Episode 161: The Literary Life of Lia Techand
This week on The Literary Life podcast, we bring you another fun Literary Life of…episode. Angelina, Thomas, and Cindy’s guest today is Lia Techand, our first international guest on the podcast. Lia, a German born in Kyrgyzstan, currently serving with her husband as a missionary in Australia, along with their two book-loving children. We start off the interview hearing Lia tell about her young life and how she started loving English literature. She talks about her parents and grandparents’ reading lives and the legacy of loving books that they left for her. She also shares how literary analysis and symbolism teaching in high school and college challenged her enjoyment of literature. Lia tells about how she stopped reading in university because she was too busy but then started reading again once she became a mother.
Lia and Angelina share some examples of crazy literary theory that is taught in university programs, and how that confused and discouraged Lia so much. She also tells the story of finding The Literary Life podcast and taking classes with Angelina. They wrap up the conversation with some encouragement for readers looking for the meaning in the stories they read.
Join us next time for a discussion of Plato’s Ion, led by Mr. Banks!
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A story is a work of art. Its greatest use to the child is in the everlasting appeal of beauty by which the soul of man is constantly pricked to new hungers, quickened to new perceptions, and so given desire to grow…
The storyteller…has, in short, accomplished the one greatest aim of story-telling,–to enlarge and enrich the child’s spiritual experience, and stimulate healthy reaction upon it.
Of course this result cannot be seen and proved as easily and early as can the apprehension of a fact. The most one can hope to recognize is its promise, and this is found in the tokens of that genuine pleasure which is itself the means of accomplishment.Sara Cone Bryant, from How to Tell Stories to Children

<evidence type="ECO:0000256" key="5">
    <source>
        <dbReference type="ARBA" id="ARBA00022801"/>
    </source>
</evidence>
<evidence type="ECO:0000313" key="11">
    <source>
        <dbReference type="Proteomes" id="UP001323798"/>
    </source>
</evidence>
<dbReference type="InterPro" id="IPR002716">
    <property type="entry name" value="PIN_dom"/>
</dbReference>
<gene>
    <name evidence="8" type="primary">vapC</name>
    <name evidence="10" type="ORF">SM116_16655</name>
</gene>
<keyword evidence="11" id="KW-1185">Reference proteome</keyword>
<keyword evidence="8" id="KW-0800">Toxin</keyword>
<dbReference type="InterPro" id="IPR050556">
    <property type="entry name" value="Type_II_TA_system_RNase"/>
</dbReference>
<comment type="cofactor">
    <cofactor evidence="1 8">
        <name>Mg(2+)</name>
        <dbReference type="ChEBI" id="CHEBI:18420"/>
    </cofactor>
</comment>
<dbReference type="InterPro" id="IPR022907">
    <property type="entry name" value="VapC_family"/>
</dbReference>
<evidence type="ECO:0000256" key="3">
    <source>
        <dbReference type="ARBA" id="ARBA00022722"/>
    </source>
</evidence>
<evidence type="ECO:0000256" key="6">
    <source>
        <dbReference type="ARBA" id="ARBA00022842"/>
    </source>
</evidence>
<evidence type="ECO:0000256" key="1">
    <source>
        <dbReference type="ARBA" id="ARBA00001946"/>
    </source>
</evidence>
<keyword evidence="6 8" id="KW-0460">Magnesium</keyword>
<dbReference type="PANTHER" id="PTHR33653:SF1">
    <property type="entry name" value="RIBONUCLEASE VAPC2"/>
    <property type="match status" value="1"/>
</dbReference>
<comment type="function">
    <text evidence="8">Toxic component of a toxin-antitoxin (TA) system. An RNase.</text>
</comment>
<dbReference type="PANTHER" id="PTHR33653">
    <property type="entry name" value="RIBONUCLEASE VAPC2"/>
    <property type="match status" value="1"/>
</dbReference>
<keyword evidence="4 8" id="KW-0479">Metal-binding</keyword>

Every thirty years a new race comes into the world–a youngster that knows nothing about anything, and after summarily devouring in all haste the results of human knowledge as they have been accumulated for thousands of years, aspires to be thought cleverer than the whole of the past. For this purpose he goes to the university, and takes to reading books–new books, as being of his own age and standing. Everything he reads must be briefly put, must be new, as he is new himself. Then he falls to and criticizes.Arthur Schopenhauer, “On Men of Learning”
What has drawn the modern world into being is a strange, almost occult yearning for the future. The modern mind longs for the future as the medieval mind longed for heaven.Wendell Berry, from The Unsettling of America
In these days, when Mr. Bernard Shaw is becoming gradually, amid general applause, the Grand Old Man of English letters, it is perhaps ungracious to record that he did once say there was nobody, with the possible exception of Homer, whose intellect he despised to so much as Shakespeare’s. He has since said almost enough sensible things to outweigh even anything so silly as that. But I quote it because is exactly embodies the nineteenth-century notion of which I speak. Mr. Shaw had probably never read Home; and there were passages in his Shakespearean criticism that might well raise a doubt about whether he ever read Shakespeare. But the point was that he could not, in all sincerity, see what the world saw in Home and Shakespeare, because what the world saw was not what G. B. S. was then looking for. He was looking for that ghastly thing which Nonconformists call a Message.G. K. Chesterton, from The Soul of Wit: G. K. Chesterton on William Shakespeare
Still ist de Nacht
by Heinrich Heine
Still is the night, and the streets are lone,
My darling dwelt in this house of yore;
‘Tis years since she from the city has flown,
Yet the house stands there as it did before.
There, too, stands a man, and aloft stares he,
And for stress of anguish he wrings his hands;
My blood runs cold when his face I see,
‘Tis my own very self in the moonlight stands.
Thou double! Thou fetch, with the livid face!
Why dust thou mimic my lovelorn mould,
That was racked and rent in this very place
So many a night in the times of old?
Brave New World by Aldous Huxley
Emil and the Detectives by Erich Kästner
The Lunar Chronicles by Marissa Meyer
Gaudy Night by Dorothy L. Sayers
The Sorrows of Young Werther by Johann Wolfgang von Goethe
Formation of Character by Charlotte Mason (section on Goethe)
Winnie-the-Pooh by A. A. Milne
Cautionary Tales for Children by Hilaire Belloc
Struwwelpeter in English Translation by Heinrich Hoffman
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